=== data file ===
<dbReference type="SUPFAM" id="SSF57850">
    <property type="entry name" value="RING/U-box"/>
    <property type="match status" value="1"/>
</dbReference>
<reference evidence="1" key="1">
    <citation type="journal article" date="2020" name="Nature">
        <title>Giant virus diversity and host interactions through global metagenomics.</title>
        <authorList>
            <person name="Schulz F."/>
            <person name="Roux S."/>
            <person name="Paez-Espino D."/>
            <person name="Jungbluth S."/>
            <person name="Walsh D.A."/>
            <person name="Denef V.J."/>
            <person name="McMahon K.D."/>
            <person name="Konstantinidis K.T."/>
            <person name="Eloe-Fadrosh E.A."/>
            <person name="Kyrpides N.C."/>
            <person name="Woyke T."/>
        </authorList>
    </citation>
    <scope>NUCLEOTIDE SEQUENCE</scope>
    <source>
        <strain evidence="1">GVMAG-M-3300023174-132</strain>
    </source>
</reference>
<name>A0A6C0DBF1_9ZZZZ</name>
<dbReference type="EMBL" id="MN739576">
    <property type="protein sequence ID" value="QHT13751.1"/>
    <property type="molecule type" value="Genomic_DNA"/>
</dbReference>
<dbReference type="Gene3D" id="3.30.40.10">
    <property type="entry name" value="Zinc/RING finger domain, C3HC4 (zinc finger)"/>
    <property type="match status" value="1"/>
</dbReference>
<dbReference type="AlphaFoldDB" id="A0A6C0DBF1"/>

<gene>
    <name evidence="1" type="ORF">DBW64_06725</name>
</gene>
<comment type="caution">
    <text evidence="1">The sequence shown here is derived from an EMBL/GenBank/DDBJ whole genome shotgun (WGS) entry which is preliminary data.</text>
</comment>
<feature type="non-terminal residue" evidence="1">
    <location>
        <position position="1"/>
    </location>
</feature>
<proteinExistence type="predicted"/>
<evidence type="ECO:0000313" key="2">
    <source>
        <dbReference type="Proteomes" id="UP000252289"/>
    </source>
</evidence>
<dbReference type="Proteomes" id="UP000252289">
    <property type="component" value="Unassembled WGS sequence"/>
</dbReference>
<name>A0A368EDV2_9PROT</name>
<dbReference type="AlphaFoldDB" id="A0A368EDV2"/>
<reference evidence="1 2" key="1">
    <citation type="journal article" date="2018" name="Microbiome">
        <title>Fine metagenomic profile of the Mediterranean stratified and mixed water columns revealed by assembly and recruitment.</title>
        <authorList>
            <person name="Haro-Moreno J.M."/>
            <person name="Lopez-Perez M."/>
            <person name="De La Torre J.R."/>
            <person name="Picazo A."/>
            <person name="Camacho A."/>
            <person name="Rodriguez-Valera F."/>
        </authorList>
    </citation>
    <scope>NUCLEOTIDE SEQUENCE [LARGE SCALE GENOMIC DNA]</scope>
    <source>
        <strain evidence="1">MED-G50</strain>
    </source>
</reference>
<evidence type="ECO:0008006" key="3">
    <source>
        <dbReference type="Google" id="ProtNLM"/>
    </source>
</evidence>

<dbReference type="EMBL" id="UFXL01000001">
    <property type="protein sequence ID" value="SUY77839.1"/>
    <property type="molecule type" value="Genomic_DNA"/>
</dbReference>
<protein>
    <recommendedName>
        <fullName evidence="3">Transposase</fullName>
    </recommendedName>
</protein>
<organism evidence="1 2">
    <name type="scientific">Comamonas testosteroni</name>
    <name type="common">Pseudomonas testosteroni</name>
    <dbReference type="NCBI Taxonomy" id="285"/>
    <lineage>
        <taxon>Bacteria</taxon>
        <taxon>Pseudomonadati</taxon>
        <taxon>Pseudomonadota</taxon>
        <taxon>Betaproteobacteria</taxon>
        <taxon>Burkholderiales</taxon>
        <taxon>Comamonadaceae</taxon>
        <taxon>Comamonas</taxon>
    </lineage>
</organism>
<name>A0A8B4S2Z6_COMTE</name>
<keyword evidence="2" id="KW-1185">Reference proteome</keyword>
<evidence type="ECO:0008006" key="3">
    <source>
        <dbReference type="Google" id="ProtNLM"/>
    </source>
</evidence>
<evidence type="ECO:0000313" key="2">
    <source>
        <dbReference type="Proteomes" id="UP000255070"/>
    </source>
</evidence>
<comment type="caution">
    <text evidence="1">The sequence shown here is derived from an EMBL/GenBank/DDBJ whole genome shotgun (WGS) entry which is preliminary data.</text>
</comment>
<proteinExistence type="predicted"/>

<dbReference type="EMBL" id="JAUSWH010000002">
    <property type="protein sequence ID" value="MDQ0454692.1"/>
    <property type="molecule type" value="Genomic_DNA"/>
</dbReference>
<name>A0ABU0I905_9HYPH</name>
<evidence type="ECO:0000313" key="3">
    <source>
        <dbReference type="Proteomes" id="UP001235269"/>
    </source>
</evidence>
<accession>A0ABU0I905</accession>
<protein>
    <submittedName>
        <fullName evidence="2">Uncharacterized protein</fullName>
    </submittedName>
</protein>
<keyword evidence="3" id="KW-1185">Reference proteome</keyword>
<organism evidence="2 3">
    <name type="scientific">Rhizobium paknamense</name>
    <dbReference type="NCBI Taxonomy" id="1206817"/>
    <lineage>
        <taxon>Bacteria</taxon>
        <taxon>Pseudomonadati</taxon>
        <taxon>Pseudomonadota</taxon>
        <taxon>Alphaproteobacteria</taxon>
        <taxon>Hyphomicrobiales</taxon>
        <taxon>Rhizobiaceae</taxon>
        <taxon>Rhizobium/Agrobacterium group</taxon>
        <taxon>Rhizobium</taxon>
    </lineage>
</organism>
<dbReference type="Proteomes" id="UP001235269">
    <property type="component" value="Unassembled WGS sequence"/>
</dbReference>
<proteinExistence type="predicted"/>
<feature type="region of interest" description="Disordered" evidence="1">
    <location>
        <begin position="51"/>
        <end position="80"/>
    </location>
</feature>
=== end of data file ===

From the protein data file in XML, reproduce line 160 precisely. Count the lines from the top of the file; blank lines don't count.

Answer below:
</feature>